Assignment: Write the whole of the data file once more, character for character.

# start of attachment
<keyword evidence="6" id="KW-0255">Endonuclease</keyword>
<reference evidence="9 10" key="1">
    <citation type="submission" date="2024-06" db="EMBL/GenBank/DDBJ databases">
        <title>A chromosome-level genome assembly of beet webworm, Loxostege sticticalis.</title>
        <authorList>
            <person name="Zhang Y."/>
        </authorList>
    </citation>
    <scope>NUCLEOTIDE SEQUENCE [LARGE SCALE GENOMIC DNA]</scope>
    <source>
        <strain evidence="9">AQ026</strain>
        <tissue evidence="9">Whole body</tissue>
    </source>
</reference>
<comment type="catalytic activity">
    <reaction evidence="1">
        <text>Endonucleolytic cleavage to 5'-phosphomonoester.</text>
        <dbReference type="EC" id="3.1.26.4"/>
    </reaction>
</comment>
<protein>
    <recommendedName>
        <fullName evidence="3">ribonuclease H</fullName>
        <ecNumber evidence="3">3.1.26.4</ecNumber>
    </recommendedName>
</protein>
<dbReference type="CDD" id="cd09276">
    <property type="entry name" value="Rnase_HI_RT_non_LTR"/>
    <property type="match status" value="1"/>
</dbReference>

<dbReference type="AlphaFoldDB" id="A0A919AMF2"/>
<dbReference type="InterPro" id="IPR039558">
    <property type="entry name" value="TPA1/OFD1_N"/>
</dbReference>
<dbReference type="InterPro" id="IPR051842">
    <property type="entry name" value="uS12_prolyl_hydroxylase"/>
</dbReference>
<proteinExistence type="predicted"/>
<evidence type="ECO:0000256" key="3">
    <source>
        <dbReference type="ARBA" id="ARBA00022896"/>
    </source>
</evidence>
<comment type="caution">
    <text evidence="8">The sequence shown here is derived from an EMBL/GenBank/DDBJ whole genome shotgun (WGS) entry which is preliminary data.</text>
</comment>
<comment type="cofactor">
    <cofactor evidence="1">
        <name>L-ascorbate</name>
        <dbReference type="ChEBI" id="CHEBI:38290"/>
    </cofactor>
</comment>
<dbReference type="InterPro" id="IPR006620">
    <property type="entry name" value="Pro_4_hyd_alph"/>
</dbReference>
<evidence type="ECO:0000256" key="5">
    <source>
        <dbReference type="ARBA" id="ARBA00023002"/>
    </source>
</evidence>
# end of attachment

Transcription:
<keyword evidence="6" id="KW-0255">Endonuclease</keyword>
<reference evidence="9 10" key="1">
    <citation type="submission" date="2024-06" db="EMBL/GenBank/DDBJ databases">
        <title>A chromosome-level genome assembly of beet webworm, Loxostege sticticalis.</title>
        <authorList>
            <person name="Zhang Y."/>
        </authorList>
    </citation>
    <scope>NUCLEOTIDE SEQUENCE [LARGE SCALE GENOMIC DNA]</scope>
    <source>
        <strain evidence="9">AQ026</strain>
        <tissue evidence="9">Whole body</tissue>
    </source>
</reference>
<comment type="catalytic activity">
    <reaction evidence="1">
        <text>Endonucleolytic cleavage to 5'-phosphomonoester.</text>
        <dbReference type="EC" id="3.1.26.4"/>
    </reaction>
</comment>
<protein>
    <recommendedName>
        <fullName evidence="3">ribonuclease H</fullName>
        <ecNumber evidence="3">3.1.26.4</ecNumber>
    </recommendedName>
</protein>
<dbReference type="CDD" id="cd09276">
    <property type="entry name" value="Rnase_HI_RT_non_LTR"/>
    <property type="match status" value="1"/>
</dbReference>

<dbReference type="AlphaFoldDB" id="A0A919AMF2"/>
<dbReference type="InterPro" id="IPR039558">
    <property type="entry name" value="TPA1/OFD1_N"/>
</dbReference>
<dbReference type="InterPro" id="IPR051842">
    <property type="entry name" value="uS12_prolyl_hydroxylase"/>
</dbReference>
<proteinExistence type="predicted"/>
<evidence type="ECO:0000256" key="3">
    <source>
        <dbReference type="ARBA" id="ARBA00022896"/>
    </source>
</evidence>
<comment type="caution">
    <text evidence="8">The sequence shown here is derived from an EMBL/GenBank/DDBJ whole genome shotgun (WGS) entry which is preliminary data.</text>
</comment>
<comment type="cofactor">
    <cofactor evidence="1">
        <name>L-ascorbate</name>
        <dbReference type="ChEBI" id="CHEBI:38290"/>
    </cofactor>
</comment>
<dbReference type="InterPro" id="IPR006620">
    <property type="entry name" value="Pro_4_hyd_alph"/>
</dbReference>
<evidence type="ECO:0000256" key="5">
    <source>
        <dbReference type="ARBA" id="ARBA00023002"/>
    </source>
</evidence>